Slaughter Beach, Dog finished up their headlining tour strong at Rough Trade in Brooklyn Friday night (9/28). The indie rock slash alt-country group was formed as a side project by Modern Baseball frontman Jake Ewald and bassist Ian Farmer. Following the emo’s group announcement that they were taking an indefinite hiatus, Slaughter Beach has become Ewald’s full time job. Supported by Gladie and Yours are the Only Ears, the night proved Slaughter Beach, Dog to be a socially conscious band who are staying true to creating a supportive community.
The show began at 9 PM when singer-songwriter Susannah Cutler took the stage as Yours are the Only Ears. Accompanied by a bassist, the duo played a short set of quiet songs from their debut “Knock Hard”, which was released earlier this year.
Philly rock duo Gladie followed with a set of songs sans drummer, with the assistant of a drum machine synthesizer that filled the room. Lead vocalist and songwriter Augusta Koch (who also fronts Cayetana) let bassist Matt Schimelfenig (also of Three Man Cannon) take the mic for a song in the middle of the set, but Koch’s voice and presence was the core of the show.
Halfway through the set, Koch took a second to speak up regarding the Kavanaugh hearings, saying, “These are dark times. Remember to support the people you love.” A somber, but pointed cover of Guided By Voices’ “Game of Pricks” followed.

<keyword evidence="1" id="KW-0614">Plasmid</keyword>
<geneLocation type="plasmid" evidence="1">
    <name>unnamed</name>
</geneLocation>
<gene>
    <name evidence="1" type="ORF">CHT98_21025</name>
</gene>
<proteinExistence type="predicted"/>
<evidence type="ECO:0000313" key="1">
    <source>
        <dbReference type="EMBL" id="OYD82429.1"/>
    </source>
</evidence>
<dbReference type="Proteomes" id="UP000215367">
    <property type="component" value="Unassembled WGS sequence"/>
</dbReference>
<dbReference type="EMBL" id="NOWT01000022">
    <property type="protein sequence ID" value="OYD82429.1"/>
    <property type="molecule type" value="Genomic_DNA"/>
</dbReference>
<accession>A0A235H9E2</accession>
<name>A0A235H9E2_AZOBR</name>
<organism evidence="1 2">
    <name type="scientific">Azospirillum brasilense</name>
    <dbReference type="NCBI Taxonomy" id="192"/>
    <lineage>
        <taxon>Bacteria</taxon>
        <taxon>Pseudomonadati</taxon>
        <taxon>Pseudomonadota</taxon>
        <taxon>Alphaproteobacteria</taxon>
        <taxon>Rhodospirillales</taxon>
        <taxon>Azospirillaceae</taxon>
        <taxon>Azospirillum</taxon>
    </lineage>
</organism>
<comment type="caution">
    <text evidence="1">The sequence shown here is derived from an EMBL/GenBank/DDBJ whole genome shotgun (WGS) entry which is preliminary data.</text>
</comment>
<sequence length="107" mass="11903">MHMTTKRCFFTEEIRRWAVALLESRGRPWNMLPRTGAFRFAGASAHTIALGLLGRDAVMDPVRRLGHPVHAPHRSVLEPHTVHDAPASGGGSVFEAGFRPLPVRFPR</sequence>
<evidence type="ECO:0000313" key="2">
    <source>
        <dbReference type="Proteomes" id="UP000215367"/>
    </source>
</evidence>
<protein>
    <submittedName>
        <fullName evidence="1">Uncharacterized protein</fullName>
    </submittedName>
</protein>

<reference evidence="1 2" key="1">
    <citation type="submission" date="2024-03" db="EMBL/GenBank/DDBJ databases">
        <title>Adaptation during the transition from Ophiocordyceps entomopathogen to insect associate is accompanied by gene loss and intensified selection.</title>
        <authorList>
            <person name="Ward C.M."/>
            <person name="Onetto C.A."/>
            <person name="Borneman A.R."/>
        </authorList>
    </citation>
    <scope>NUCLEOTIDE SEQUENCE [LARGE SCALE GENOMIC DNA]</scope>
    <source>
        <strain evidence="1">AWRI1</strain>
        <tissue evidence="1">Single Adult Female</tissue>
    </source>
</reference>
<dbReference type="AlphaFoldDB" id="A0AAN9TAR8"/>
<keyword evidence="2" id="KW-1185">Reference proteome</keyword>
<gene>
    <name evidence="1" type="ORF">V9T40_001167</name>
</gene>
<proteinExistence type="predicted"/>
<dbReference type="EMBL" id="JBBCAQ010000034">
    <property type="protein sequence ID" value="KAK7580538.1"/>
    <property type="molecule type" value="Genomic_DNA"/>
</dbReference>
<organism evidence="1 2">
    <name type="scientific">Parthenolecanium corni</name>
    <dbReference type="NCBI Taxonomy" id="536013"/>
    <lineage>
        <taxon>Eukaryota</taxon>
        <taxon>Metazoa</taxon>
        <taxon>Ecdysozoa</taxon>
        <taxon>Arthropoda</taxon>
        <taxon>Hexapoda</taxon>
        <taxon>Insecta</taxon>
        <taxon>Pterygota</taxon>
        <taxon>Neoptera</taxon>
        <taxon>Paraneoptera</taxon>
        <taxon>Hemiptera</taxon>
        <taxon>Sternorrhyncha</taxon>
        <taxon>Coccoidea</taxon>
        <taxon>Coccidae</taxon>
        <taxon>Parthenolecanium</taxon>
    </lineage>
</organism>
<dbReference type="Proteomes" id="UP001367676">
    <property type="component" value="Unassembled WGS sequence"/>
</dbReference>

Slaughter Beach, Dog opened with “Phoenix,” the low-key opener of their 2017 LP Birdie. Ewald and co brought an increasingly cathartic energy as they performed two more tracks from Birdie, “Pretty O.K.” and fan favorite sing-along “Gold and Green.” The live band brought more energy to the stage then you could possibly imagine listening to the record. This first grouping of songs concluded with the lyrical powerhouse “Building the Ark” from their EP Motorcycle.jpg.
When Ewald spoke for the first time, he too addressed this past week’s events.
“I’m talking to all the straight white men in the audience. Keep your hands to yourself. Keep your opinions to yourself,” he said. “Listen to the women around you. Listen to the people of color around you. We have directed the conversation for too long, it’s time to listen.”
They then launched into a newer track, “More”, and played a mix of Birdie, Motorcycle.jpg, and a couple newer tracks, yet to be officially titled. Noticeably absent was any material off their debut Welcome, which was the only release to occur while Ewald and Farmer were still in Modern Baseball. It would be naïve to call this a coincidence.
Halfway through the show a rowdy fan shouted, “I love Modern Baseball!” A hush fell over the crowd as Ewald raised his eyebrows and paused. Farmer rolled his eyes and exclaimed a hearty “oh well!” into the mic. Cheers erupted from the audience, and rousing support for Slaughter Beach was made well known. This wasn’t a Modern Baseball show — that much was clear. So if someone was to tell you the band is living in the shadow of MoBo, most of the fans at Rough Trade would tell you they don’t buy it. Ewald and Farmer don’t seem to be giving it too much thought either.
Check out a few more fan-shot pics from the show below...